For my personal project, I made a surfboard fin with my pals Dylan and Christian. We used a MacBook Air to design the project through TinkerCad and we were able to use 3D printers at our school. The biggest challenge was finding exact measurements for the fin. We measured the size of a surfboard fin to find out the exact measurements. I enjoyed designing the project with TInkerCad and trying to make various designs for the fin. After making this project, I became a lot more familiar with TinkerCad and designing 3D prints. If I had more time, I would design the fin to a larger size.
This time in Creator's, we created our own Humming Bird Project which as a computer program which allows you to use LED lights or motors and control them with a computer. You are also given the opportunity to use sensors. This lets your project react to the amount of light in a room or how close it is to an object and it well turn on a light or a motor. I designed Moby from Brain Pop with another student, Dylan Vincent. We used 4 LED lights, a servo motor, a Humming Bird device, a MacBook Air, a cardboard box, paper, USB cable. Dylan and I experienced issue with coding our project and using improper motors. We were using a regular motor instead of a servo and this had the project to twist causing the cables to tangle and it was a mess. Switching to the servo motor only let the project to spin 180 degrees and then turn. I loved seeing the project in action in the end. I enjoyed being able to wave my hand in front of it causing it to light up and spin. I had to learn about the Humming Bird device to create my project. I tried many different coding sets to get the project to work the way I originally imagined it to. Dylan and I tried four to six different sets until we finally got one to work. If I had more time and resources, I would make Moby life size and make it able to walk and sense things at a larger rate.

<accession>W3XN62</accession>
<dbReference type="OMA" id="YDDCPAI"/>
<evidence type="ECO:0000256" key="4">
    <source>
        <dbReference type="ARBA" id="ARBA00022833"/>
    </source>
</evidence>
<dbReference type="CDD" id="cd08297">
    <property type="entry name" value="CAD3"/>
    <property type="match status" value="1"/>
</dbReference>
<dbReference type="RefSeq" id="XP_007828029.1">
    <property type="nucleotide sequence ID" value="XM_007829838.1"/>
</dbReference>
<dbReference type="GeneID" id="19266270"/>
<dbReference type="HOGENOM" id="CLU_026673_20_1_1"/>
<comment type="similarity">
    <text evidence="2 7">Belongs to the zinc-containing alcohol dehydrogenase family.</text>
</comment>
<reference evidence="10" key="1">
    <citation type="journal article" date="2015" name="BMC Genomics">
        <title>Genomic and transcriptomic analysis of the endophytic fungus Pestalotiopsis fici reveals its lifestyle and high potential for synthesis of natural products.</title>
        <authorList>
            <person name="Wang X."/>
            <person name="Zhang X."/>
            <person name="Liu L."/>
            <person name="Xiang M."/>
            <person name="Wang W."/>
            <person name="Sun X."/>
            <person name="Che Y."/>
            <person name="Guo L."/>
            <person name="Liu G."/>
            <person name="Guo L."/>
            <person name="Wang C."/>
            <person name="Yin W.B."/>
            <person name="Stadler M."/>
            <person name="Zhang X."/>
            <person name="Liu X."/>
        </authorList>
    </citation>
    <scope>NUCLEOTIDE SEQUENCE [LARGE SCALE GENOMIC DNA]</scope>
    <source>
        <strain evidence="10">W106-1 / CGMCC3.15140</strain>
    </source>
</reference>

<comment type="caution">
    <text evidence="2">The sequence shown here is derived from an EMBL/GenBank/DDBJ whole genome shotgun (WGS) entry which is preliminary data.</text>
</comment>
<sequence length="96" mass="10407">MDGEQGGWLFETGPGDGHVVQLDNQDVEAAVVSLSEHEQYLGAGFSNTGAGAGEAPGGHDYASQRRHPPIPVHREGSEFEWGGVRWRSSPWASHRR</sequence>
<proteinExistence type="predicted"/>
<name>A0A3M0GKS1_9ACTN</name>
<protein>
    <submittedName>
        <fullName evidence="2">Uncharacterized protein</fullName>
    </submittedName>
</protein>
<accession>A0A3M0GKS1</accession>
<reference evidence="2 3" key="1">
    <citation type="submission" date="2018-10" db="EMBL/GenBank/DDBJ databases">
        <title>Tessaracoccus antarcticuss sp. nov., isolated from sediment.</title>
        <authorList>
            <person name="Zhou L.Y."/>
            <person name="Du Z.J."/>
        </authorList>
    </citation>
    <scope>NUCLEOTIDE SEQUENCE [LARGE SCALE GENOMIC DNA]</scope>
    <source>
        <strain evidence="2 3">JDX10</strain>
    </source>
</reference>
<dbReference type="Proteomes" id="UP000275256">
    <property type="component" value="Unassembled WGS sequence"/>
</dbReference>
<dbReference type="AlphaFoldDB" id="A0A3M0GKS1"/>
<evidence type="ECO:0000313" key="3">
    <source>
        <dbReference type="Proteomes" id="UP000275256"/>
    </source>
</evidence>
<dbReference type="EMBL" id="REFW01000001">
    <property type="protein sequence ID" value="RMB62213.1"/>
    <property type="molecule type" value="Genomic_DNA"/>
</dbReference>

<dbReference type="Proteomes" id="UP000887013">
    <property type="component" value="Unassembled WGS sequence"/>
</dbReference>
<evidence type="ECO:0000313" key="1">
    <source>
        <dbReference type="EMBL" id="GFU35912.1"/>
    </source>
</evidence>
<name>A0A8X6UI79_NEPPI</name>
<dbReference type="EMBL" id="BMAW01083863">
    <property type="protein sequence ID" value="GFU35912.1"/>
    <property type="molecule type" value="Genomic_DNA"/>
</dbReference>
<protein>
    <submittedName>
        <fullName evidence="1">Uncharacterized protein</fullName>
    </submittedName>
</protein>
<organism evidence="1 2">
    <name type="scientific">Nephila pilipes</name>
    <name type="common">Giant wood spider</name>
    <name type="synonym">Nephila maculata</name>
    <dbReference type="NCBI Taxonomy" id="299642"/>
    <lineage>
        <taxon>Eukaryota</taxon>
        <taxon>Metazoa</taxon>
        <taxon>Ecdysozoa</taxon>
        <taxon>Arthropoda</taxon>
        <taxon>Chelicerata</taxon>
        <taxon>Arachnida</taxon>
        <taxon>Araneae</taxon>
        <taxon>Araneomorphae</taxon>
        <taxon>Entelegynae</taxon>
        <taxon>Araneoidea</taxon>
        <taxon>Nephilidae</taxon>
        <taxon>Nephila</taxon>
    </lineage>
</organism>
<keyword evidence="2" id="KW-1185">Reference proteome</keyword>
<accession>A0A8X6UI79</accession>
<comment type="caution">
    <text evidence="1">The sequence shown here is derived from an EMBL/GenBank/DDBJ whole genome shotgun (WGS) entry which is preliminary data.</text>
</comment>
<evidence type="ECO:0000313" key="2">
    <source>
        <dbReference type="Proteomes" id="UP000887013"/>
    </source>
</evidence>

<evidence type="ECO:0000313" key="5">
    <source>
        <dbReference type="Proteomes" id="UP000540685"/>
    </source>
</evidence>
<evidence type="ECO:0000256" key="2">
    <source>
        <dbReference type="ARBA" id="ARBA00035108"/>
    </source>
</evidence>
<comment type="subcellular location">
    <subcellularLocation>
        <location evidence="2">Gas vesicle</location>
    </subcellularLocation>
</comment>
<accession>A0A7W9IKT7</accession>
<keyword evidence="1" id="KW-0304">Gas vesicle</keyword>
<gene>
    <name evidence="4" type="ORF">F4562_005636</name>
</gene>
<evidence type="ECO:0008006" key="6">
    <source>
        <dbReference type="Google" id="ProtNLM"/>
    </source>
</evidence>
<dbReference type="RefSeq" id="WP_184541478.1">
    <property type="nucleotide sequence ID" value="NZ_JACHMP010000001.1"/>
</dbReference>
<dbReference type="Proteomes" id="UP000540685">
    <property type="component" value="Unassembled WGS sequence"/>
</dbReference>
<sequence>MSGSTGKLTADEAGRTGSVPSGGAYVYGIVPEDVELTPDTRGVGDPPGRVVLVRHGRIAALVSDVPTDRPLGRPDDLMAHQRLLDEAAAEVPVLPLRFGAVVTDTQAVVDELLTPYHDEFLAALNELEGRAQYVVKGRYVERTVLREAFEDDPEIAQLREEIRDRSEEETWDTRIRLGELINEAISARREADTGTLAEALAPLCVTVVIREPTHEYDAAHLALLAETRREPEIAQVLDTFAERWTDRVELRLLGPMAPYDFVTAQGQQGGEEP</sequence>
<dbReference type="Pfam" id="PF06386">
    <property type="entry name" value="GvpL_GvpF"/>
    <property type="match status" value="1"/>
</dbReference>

In Creator's Studio, we are designing our own automata. I used an iPhone box, styrofoam, wooden sticks, silver braids and glue. I used a hot glue gun, special scissors, and a hole puncher. I ran into a problem about what I would put on top of the automata. After classes of thinking I decided to bring Awesome-O 3000 back from my previous project. I thought completing the project and getting it to function properly was the most fun part because all my work had finally paid off. I learned that getting help from others or suggestions can make your project better. If I had more time, I would add a background for my robot and try to get his arms to move.
For my first project in Creator's Studio I decided to build a robot made of cardboard with bright red LED lights as the eyes. My project uses a square block of wood as a base, 2 small, red, LED lights, cardboard, a battery, a switch, and a resistor. I used a soldering iron to help electricity run through the wires, I used special scissors to make cutting through cardboard easy, and I used wire cutters to make the ends of the wires open so they can connect to other wires and let electricity go through. The most difficult part of my project was connecting the wires together. I spent half a class connecting the wires together and then I found out later that I connected them incorrectly so I had to restart. I took my time and followed the directions the next time to solve this problem. I had a lot of fun using the soldering iron to connect the wires. I found it very cool how melting wire into a liquid makes electricity pass through things more efficiently. If I had more time and resources, I would try to make my robot bigger, I would try to make it walk, grab things, and speak.